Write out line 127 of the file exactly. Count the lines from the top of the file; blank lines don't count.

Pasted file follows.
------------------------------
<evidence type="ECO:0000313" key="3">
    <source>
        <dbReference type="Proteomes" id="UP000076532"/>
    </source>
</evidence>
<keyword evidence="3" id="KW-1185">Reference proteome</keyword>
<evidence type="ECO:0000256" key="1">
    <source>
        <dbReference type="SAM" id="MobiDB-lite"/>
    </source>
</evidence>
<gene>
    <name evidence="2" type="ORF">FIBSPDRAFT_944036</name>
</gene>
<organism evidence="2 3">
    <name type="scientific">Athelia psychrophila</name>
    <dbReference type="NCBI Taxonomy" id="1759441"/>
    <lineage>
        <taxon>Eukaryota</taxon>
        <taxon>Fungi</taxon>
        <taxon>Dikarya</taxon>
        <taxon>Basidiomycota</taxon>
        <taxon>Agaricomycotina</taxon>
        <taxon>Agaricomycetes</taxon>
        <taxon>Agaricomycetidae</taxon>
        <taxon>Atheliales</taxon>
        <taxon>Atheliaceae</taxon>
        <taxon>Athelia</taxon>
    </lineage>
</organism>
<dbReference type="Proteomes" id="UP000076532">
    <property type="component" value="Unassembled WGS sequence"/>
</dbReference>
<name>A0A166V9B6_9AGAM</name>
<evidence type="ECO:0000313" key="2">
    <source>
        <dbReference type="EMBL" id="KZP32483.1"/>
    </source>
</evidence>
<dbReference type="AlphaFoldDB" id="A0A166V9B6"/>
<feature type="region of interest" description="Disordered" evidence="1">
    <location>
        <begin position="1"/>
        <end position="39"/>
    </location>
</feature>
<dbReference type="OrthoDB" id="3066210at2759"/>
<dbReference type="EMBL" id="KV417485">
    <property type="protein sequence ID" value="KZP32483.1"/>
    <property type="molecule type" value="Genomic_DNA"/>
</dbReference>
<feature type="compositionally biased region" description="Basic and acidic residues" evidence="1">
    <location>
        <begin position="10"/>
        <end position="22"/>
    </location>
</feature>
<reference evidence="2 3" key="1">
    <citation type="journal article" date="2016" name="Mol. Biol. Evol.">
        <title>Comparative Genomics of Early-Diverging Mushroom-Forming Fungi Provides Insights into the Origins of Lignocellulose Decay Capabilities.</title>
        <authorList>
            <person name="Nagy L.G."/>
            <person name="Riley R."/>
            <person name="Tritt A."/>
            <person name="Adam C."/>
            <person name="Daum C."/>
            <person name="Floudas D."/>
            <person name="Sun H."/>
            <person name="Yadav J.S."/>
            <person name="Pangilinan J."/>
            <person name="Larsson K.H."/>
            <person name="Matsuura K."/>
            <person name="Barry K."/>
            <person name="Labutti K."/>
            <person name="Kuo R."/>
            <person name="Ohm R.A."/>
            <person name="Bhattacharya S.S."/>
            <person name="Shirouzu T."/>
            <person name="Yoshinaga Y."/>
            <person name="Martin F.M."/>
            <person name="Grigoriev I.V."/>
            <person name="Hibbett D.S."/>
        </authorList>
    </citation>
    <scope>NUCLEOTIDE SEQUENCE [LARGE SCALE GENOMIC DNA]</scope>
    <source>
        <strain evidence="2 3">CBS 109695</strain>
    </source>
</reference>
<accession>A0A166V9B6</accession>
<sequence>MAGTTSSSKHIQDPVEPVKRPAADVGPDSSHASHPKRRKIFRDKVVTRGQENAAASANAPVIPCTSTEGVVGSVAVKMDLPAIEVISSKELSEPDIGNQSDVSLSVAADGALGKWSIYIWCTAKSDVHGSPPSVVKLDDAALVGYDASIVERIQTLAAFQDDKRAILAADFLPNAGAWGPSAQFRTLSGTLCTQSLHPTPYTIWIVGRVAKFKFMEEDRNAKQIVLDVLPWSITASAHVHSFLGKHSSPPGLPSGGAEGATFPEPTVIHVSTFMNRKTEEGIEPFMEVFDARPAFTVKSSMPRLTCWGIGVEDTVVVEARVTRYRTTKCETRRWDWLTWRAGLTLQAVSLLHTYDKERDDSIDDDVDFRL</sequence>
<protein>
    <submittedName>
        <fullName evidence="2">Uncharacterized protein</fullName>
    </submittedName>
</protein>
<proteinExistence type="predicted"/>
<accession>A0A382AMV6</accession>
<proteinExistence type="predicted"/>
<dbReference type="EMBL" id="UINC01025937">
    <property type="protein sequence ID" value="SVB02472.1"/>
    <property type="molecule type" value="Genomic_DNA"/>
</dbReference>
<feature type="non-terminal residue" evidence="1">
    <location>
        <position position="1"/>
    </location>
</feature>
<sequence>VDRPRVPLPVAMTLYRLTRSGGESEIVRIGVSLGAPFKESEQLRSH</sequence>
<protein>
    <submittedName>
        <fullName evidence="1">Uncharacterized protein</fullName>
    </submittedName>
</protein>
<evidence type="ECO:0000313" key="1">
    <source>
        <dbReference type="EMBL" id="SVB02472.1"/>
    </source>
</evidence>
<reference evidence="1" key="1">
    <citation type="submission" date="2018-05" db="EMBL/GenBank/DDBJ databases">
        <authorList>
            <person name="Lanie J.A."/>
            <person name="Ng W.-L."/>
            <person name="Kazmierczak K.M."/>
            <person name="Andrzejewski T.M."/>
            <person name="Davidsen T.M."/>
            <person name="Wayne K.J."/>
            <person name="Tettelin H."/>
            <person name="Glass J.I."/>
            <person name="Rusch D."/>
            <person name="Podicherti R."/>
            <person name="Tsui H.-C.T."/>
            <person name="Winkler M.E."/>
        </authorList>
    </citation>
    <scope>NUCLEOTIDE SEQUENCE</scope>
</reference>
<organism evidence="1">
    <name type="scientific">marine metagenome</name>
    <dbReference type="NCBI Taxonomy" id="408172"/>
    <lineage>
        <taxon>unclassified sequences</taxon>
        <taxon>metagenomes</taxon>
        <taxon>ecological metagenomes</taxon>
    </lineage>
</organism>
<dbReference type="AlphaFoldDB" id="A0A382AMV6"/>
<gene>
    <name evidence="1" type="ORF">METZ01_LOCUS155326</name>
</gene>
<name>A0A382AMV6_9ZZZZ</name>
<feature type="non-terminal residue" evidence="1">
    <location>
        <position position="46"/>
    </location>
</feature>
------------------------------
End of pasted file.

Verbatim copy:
            <person name="Davidsen T.M."/>